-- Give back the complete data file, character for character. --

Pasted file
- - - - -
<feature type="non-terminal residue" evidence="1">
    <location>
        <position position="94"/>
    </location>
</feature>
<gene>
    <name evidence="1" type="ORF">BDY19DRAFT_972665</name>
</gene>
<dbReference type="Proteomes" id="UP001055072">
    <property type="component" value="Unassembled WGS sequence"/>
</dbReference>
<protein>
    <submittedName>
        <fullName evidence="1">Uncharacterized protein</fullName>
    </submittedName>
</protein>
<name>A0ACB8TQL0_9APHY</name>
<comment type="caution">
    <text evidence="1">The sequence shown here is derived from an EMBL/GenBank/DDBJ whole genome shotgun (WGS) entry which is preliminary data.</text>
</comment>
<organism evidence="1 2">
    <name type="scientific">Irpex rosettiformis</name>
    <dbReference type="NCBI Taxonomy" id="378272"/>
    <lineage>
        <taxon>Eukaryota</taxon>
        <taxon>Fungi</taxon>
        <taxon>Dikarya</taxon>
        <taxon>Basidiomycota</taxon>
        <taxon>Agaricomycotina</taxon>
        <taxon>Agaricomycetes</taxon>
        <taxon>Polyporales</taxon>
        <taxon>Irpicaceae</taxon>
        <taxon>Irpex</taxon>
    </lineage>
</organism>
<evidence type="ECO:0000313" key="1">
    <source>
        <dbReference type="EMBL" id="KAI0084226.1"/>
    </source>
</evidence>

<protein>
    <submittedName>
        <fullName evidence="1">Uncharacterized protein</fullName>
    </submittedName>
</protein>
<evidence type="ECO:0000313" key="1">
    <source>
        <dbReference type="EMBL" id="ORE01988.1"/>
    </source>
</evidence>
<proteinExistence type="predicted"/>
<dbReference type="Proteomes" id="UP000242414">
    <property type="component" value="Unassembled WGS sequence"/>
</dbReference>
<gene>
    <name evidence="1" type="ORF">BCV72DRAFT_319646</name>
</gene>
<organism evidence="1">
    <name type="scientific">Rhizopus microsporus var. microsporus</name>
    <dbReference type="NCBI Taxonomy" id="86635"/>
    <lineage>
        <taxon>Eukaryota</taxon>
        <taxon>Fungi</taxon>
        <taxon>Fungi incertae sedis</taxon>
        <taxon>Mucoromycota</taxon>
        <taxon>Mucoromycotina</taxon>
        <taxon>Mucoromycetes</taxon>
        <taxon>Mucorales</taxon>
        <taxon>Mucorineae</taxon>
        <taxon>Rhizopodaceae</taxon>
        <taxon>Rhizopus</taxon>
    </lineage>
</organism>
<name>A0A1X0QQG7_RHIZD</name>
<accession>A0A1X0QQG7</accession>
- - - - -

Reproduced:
<feature type="non-terminal residue" evidence="1">
    <location>
        <position position="94"/>
    </location>
</feature>
<gene>
    <name evidence="1" type="ORF">BDY19DRAFT_972665</name>
</gene>
<dbReference type="Proteomes" id="UP001055072">
    <property type="component" value="Unassembled WGS sequence"/>
</dbReference>
<protein>
    <submittedName>
        <fullName evidence="1">Uncharacterized protein</fullName>
    </submittedName>
</protein>
<name>A0ACB8TQL0_9APHY</name>
<comment type="caution">
    <text evidence="1">The sequence shown here is derived from an EMBL/GenBank/DDBJ whole genome shotgun (WGS) entry which is preliminary data.</text>
</comment>
<organism evidence="1 2">
    <name type="scientific">Irpex rosettiformis</name>
    <dbReference type="NCBI Taxonomy" id="378272"/>
    <lineage>
        <taxon>Eukaryota</taxon>
        <taxon>Fungi</taxon>
        <taxon>Dikarya</taxon>
        <taxon>Basidiomycota</taxon>
        <taxon>Agaricomycotina</taxon>
        <taxon>Agaricomycetes</taxon>
        <taxon>Polyporales</taxon>
        <taxon>Irpicaceae</taxon>
        <taxon>Irpex</taxon>
    </lineage>
</organism>
<evidence type="ECO:0000313" key="1">
    <source>
        <dbReference type="EMBL" id="KAI0084226.1"/>
    </source>
</evidence>

<protein>
    <submittedName>
        <fullName evidence="1">Uncharacterized protein</fullName>
    </submittedName>
</protein>
<evidence type="ECO:0000313" key="1">
    <source>
        <dbReference type="EMBL" id="ORE01988.1"/>
    </source>
</evidence>
<proteinExistence type="predicted"/>
<dbReference type="Proteomes" id="UP000242414">
    <property type="component" value="Unassembled WGS sequence"/>
</dbReference>
<gene>
    <name evidence="1" type="ORF">BCV72DRAFT_319646</name>
</gene>
<organism evidence="1">
    <name type="scientific">Rhizopus microsporus var. microsporus</name>
    <dbReference type="NCBI Taxonomy" id="86635"/>
    <lineage>
        <taxon>Eukaryota</taxon>
        <taxon>Fungi</taxon>
        <taxon>Fungi incertae sedis</taxon>
        <taxon>Mucoromycota</taxon>
        <taxon>Mucoromycotina</taxon>
        <taxon>Mucoromycetes</taxon>
        <taxon>Mucorales</taxon>
        <taxon>Mucorineae</taxon>
        <taxon>Rhizopodaceae</taxon>
        <taxon>Rhizopus</taxon>
    </lineage>
</organism>
<name>A0A1X0QQG7_RHIZD</name>
<accession>A0A1X0QQG7</accession>